11. Trail program budget development
A detailed budget should be created for the trails program, and revised on an annual basis.

12. Volunteer coordination
The use of volunteers can help increase public awareness of trails, and provide a good source of labor for the program. Sources of volunteers include Boy Scouts, school groups, church groups, trail users, or court workers. Understanding volunteers' concerns is important, as are possible incentives or recognition of work performed. Implementation of an "Adopt-a-Trail" program should be considered.

13. Records
Good record-keeping techniques are essential to an organized program. Accurate logs should be kept on items such as daily activities, hazards found and action taken, maintenance needed and performed, etc. Records can also include surveys of the types and frequency of use of certain trail sections. This information can be used to prioritize trail management needs.

14. Graffiti control
The key to graffiti control is prompt observation and removal. During scheduled trail inspections any graffiti should be noted and the graffiti removal crew promptly notified.

15. Mapping
Several maps are privately marketed and available for trail users. From a maintenance standpoint, an accurate, detailed map of the trail system is important for internal park use.

16. Coordination with other agencies
Maintenance of trails located within more than one jurisdiction, like the Platte River Trail and the High Line Canal Trail, is provided by other agencies, in addition to Denver Parks Department. A clear understanding of maintenance responsibilities needs to be established to avoid duplicating efforts or missing maintenance on sections of the trails.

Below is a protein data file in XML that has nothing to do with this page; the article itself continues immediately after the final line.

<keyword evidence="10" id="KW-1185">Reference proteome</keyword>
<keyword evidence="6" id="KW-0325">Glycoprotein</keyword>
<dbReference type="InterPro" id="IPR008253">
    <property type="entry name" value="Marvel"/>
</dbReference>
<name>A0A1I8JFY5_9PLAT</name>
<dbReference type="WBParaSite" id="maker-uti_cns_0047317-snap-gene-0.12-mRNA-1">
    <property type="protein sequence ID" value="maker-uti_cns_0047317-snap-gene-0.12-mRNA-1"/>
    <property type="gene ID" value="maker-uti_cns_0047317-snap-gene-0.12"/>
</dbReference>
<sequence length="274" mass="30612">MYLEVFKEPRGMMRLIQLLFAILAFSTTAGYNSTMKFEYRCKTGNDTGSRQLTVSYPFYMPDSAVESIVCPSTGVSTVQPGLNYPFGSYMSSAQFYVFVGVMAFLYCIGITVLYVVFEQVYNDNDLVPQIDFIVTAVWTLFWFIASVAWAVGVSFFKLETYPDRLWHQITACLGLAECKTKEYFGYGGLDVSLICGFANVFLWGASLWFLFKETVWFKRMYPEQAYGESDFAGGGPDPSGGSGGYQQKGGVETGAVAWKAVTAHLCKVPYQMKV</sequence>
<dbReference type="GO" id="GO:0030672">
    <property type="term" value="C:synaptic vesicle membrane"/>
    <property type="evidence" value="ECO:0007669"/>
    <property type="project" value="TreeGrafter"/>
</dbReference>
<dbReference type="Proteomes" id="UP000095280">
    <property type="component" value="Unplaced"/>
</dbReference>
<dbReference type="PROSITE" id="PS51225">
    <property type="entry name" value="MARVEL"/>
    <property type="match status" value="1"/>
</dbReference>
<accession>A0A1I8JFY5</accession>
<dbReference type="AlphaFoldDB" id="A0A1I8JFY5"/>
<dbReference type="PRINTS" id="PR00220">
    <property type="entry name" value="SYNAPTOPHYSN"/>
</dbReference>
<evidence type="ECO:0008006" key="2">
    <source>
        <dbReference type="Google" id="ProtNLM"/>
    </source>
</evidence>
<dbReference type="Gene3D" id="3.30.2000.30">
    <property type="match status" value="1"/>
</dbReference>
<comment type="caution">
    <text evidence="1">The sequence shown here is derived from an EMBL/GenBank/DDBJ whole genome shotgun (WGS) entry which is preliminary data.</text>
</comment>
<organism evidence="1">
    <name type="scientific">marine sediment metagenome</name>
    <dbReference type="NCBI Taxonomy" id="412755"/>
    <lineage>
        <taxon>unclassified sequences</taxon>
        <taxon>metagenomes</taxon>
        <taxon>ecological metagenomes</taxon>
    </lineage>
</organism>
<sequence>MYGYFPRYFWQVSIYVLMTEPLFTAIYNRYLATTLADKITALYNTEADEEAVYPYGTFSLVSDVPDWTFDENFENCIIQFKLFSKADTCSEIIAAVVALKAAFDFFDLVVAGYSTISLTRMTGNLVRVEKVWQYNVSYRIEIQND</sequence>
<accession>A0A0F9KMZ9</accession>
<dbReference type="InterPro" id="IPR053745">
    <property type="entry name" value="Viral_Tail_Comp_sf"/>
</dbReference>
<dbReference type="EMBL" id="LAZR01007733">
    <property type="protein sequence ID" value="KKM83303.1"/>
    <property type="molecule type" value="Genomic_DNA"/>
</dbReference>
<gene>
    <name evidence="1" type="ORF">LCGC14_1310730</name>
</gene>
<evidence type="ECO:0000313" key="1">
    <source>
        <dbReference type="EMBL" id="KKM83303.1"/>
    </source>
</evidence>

17. Education and interpretation
Many segments of the trail system contain a wealth of opportunities for education and interpretation. A successful example is Denver Public Schools' Greenway Experience, operated for many years. Trails along waterways provide good opportunities to teach and study concepts about urban wildlife and ecology. Educational opportunities range from interpretive signage to educational tours.

18. Law enforcement
A greater law-enforcement effort might be made toward the goal of a safer trail system. Law enforcement agencies should be aware about the location of trails, and the types and levels of use they receive. Sections of trail corridors being used by transients is an ongoing problem that is not easily solved. Increased law enforcement awareness will be addressed on an as needed basis.

19. Proper training of employees
Properly training maintenance employees is essential to the efficient operation of the trails maintenance program. All employees should be thoroughly trained to understand and be aware of all of the above-mentioned aspects of trail maintenance. Safety, a good work ethic, and proper care of equipment and tools will always be the backbone of a good training program. Employees must also be aware of the need for positive public contact. Proper positive attitude towards public questions and concerns is important, as is the conveyance of this information to trail supervisors.

Published November 2005

About the Author

Denver Parks and Recreation (DPR) facilities are unrivaled in the Rocky Mountain West. The DPR system spans over a 148-year history, from the first park created in 1868 to nearly 20,000 acres of urban parks and mountain parkland today.